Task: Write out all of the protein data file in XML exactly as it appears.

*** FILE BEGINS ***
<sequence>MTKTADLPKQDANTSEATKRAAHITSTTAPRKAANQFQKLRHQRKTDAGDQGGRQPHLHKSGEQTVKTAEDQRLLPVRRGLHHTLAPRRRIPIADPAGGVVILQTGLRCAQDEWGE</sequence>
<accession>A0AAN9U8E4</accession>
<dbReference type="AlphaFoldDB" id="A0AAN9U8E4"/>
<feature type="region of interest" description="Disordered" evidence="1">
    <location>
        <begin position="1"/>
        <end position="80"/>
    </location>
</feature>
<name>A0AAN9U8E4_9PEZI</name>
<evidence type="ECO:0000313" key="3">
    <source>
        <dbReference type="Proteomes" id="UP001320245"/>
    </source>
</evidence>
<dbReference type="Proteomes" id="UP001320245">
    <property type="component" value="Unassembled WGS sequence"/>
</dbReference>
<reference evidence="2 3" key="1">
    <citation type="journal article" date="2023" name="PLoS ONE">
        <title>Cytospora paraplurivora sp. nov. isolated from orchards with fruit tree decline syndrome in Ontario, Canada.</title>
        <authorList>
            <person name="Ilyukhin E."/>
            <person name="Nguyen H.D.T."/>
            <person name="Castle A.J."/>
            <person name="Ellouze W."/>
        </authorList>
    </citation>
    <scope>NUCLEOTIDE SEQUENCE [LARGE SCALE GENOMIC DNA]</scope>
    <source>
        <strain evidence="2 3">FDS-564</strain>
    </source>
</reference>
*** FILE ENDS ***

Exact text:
<sequence>MTKTADLPKQDANTSEATKRAAHITSTTAPRKAANQFQKLRHQRKTDAGDQGGRQPHLHKSGEQTVKTAEDQRLLPVRRGLHHTLAPRRRIPIADPAGGVVILQTGLRCAQDEWGE</sequence>
<accession>A0AAN9U8E4</accession>
<dbReference type="AlphaFoldDB" id="A0AAN9U8E4"/>
<feature type="region of interest" description="Disordered" evidence="1">
    <location>
        <begin position="1"/>
        <end position="80"/>
    </location>
</feature>
<name>A0AAN9U8E4_9PEZI</name>
<evidence type="ECO:0000313" key="3">
    <source>
        <dbReference type="Proteomes" id="UP001320245"/>
    </source>
</evidence>
<dbReference type="Proteomes" id="UP001320245">
    <property type="component" value="Unassembled WGS sequence"/>
</dbReference>
<reference evidence="2 3" key="1">
    <citation type="journal article" date="2023" name="PLoS ONE">
        <title>Cytospora paraplurivora sp. nov. isolated from orchards with fruit tree decline syndrome in Ontario, Canada.</title>
        <authorList>
            <person name="Ilyukhin E."/>
            <person name="Nguyen H.D.T."/>
            <person name="Castle A.J."/>
            <person name="Ellouze W."/>
        </authorList>
    </citation>
    <scope>NUCLEOTIDE SEQUENCE [LARGE SCALE GENOMIC DNA]</scope>
    <source>
        <strain evidence="2 3">FDS-564</strain>
    </source>
</reference>